It’s the Scam, Scamiest Season of All!

Dog Shopping Image

The holidays have arrived! These final weeks of the year are extremely busy for many of us. People are traveling, shopping, awaiting packages, making end-of-year-donations, and trying to put a pin in 2021.

Cybercriminals know and await these frenzied times. They especially like seasons of heightened online shopping and financial transactions because impersonating a bank, credit card company, or shipping carrier is a great way to evoke a sense of panic in their victims.

Have you been booking travel, shopping online, or anxiously awaiting the arrival of packages containing the perfect gift? Is your inbox cluttered with receipts and order updates? As you move through your inbox and other correspondences, try not to work too quickly. Scammers are counting on your haste as a way to your personal information and login credentials.

Cybercriminals aren’t just after your identity and bank account numbers. They also want to use your login credentials to hold our institutional systems and data ransom. In either case, they usually target individuals as a point of entry.

Whether you’re staying home or traveling for the holidays, please protect yourself and the WashU community. Remember the following tips to stay safe:

Travel Security

  1. Don’t charge your devices at public USB stations. Cybercriminals modify these stations to download your data or install malware on your device. Instead, charge and back up your devices before you leave and bring a portable charger with you.
  2. Don’t connect to public Wi-Fi networks and disable auto-connect on your devices.
  3. Credit cards offer more consumer protections than debit cards, so use them to pay for things whenever possible. If you need to use an ATM, choose a machine inside a bank branch where cybercriminals are less likely to have tampered with it.
  4. Check your financial accounts and rewards accounts regularly to identify any suspicious activity.
  5. Avoid verbally sharing details about your travel in public places or posting details in publicly visible areas (e.g., social media accounts). Wait to post travel photos until you’re back home.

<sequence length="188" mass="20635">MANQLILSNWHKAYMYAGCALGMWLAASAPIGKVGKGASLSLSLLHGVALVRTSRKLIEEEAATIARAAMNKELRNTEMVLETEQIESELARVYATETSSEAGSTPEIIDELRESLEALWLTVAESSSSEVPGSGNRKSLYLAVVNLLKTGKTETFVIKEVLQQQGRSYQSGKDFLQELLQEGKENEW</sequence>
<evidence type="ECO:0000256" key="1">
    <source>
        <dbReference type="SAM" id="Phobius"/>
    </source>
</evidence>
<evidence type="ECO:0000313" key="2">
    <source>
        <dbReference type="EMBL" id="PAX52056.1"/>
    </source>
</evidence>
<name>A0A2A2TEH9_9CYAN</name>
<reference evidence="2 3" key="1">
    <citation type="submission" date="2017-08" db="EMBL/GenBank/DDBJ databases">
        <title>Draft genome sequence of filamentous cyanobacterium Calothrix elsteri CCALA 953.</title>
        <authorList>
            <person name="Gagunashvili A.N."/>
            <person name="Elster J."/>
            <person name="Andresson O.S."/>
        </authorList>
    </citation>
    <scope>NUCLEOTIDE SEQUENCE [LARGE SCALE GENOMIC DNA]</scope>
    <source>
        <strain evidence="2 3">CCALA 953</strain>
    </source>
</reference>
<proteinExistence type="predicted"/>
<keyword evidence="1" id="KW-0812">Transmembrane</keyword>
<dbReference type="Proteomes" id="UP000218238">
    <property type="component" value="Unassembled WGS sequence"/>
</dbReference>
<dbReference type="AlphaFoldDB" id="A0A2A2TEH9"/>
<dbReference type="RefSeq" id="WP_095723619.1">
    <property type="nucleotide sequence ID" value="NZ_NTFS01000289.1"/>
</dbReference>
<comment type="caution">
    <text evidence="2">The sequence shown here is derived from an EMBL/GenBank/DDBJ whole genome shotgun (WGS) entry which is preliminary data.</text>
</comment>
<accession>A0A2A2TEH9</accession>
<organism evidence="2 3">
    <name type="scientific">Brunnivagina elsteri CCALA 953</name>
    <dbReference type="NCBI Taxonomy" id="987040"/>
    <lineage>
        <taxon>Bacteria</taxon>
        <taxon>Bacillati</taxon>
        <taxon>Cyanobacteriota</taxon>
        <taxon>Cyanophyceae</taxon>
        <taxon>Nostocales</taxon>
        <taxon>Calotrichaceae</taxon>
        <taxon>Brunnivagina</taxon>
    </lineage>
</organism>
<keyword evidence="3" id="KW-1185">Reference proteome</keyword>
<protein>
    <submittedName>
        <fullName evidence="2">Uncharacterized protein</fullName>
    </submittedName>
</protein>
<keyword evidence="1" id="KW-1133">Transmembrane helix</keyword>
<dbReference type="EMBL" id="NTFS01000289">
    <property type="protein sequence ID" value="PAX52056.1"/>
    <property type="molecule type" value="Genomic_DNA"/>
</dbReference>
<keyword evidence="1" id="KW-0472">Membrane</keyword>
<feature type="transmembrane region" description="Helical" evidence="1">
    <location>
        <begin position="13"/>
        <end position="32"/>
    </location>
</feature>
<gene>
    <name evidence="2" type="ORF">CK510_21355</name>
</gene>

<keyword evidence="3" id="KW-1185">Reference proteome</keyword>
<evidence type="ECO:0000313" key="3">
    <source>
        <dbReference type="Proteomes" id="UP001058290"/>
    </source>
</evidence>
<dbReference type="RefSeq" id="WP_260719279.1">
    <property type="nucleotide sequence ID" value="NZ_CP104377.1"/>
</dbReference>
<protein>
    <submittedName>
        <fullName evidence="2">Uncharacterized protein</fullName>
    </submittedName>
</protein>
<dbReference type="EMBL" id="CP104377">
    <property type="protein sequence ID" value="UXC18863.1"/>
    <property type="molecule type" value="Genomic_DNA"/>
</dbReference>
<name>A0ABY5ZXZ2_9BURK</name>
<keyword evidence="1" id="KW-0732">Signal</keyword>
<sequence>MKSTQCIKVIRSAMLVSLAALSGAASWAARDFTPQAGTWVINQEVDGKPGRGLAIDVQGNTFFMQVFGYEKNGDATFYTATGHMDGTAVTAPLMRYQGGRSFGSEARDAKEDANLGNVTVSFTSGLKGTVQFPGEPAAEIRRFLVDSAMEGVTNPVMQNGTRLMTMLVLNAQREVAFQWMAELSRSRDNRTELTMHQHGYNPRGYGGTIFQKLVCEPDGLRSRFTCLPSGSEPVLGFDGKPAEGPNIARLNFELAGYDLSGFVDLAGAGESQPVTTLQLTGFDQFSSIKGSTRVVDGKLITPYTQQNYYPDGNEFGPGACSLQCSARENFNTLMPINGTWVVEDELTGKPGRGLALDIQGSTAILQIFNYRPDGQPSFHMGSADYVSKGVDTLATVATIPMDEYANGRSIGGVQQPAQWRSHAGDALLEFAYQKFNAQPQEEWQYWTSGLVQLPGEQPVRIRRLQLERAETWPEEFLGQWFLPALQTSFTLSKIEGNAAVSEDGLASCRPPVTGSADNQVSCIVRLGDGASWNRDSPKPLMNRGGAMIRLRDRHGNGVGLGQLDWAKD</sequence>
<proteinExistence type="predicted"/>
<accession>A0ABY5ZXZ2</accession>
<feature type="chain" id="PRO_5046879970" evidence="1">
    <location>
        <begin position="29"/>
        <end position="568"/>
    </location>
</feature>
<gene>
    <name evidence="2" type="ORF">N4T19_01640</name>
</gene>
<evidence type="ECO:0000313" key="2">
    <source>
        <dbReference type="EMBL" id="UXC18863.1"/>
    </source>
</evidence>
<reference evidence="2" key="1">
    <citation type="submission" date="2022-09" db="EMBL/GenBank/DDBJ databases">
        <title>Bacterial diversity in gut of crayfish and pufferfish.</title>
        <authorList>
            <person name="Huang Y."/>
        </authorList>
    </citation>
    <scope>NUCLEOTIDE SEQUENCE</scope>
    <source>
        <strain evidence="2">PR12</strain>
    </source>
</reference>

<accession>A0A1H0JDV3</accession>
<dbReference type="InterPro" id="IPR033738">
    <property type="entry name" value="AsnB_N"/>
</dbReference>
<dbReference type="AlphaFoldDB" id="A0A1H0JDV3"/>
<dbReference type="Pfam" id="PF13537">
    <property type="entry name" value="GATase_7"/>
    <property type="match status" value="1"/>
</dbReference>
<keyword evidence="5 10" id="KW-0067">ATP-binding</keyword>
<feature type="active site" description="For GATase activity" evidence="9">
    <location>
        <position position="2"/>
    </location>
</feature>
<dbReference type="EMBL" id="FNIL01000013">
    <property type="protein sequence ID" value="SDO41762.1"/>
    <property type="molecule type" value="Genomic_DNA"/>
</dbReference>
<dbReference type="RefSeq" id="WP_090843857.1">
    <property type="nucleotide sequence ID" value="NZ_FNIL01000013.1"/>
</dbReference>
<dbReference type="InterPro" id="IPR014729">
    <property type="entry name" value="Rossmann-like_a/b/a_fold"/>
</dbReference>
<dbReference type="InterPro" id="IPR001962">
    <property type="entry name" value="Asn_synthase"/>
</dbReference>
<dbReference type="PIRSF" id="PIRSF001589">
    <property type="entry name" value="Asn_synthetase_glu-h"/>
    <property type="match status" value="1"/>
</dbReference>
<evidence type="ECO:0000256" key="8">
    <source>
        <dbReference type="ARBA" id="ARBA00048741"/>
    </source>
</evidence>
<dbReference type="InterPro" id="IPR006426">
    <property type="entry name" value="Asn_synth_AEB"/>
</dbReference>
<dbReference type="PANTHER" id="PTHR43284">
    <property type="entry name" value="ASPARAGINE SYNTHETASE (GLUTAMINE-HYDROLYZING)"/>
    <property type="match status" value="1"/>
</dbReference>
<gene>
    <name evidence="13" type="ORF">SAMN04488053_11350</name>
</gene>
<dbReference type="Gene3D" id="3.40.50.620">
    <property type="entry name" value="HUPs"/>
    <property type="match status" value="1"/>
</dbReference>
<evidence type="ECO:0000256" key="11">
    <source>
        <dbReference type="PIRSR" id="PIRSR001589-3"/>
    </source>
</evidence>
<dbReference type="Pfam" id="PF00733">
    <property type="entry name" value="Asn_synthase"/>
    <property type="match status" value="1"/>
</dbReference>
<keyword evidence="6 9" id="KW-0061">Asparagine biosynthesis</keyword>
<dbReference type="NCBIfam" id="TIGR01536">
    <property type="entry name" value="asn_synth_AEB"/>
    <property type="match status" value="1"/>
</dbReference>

6. Shred your tickets, boarding passes, luggage tags, and other travel-related personal information after you’re finished using them.

Device and Data Security

  1. Treat your devices as if they are valuable. Never leave them unattended.
  2. If you’re taking work with you while you travel, consider using a loaner laptop . Read our device guidance articles here: Securing Devices Guidance and Device Security for the Entire Family.
  3. Backup your data and update your devices before you leave.
  4. Turn on “ Find My ” or other device-locating features before you leave. Read advice from our CISO here: [There’s No Better Feeling than Recovering Your Lost Device!](
  5. Make sure your devices are encrypted. Read our article, Better Protection with Encryption for more information.

Phishing Awareness

  1. Do not interact with suspicious emails, voicemails, or text messages or click on any links they contain. When in doubt, use known contact information to verify the offer or request.
  2. Be very skeptical of urgent requests. Urgency is a social engineering tactic cybercriminals use to manipulate victims. See our article for additional tips: Protect Yourself from Social Engineering
  3. Watch out for grammar, punctuation and spelling mistakes. These are phishing red flags. Read Phishing 101 for more advice.
  4. Never provide personal information or login credentials upon request. Ignore these requests or reach out to the purported requestor using known and publicly available communication channels to verify the authenticity of the request.

Additional Resources

Shopping and Other Scams

Helpful Tips for Travelers